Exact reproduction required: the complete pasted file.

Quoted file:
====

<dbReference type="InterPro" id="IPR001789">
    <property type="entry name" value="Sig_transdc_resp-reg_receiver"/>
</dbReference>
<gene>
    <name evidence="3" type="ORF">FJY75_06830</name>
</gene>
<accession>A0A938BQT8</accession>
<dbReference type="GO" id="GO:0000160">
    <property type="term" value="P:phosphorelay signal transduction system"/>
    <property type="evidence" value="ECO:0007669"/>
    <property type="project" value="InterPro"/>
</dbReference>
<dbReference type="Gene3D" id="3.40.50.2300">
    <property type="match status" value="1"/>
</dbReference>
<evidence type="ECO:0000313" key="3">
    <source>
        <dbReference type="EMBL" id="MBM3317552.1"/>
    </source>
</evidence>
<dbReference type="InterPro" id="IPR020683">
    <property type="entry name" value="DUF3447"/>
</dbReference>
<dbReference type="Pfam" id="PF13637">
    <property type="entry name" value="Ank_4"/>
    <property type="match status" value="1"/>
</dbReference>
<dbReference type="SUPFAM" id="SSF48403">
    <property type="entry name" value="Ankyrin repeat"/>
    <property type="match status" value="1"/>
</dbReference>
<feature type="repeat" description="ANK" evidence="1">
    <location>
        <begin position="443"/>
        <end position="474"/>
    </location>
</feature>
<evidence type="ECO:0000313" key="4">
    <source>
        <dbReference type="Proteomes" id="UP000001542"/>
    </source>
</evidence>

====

<dbReference type="InterPro" id="IPR001789">
    <property type="entry name" value="Sig_transdc_resp-reg_receiver"/>
</dbReference>
<gene>
    <name evidence="3" type="ORF">FJY75_06830</name>
</gene>
<accession>A0A938BQT8</accession>
<dbReference type="GO" id="GO:0000160">
    <property type="term" value="P:phosphorelay signal transduction system"/>
    <property type="evidence" value="ECO:0007669"/>
    <property type="project" value="InterPro"/>
</dbReference>
<dbReference type="Gene3D" id="3.40.50.2300">
    <property type="match status" value="1"/>
</dbReference>
<evidence type="ECO:0000313" key="3">
    <source>
        <dbReference type="EMBL" id="MBM3317552.1"/>
    </source>
</evidence>
<dbReference type="InterPro" id="IPR020683">
    <property type="entry name" value="DUF3447"/>
</dbReference>
<dbReference type="Pfam" id="PF13637">
    <property type="entry name" value="Ank_4"/>
    <property type="match status" value="1"/>
</dbReference>
<dbReference type="SUPFAM" id="SSF48403">
    <property type="entry name" value="Ankyrin repeat"/>
    <property type="match status" value="1"/>
</dbReference>
<feature type="repeat" description="ANK" evidence="1">
    <location>
        <begin position="443"/>
        <end position="474"/>
    </location>
</feature>
<evidence type="ECO:0000313" key="4">
    <source>
        <dbReference type="Proteomes" id="UP000001542"/>
    </source>
</evidence>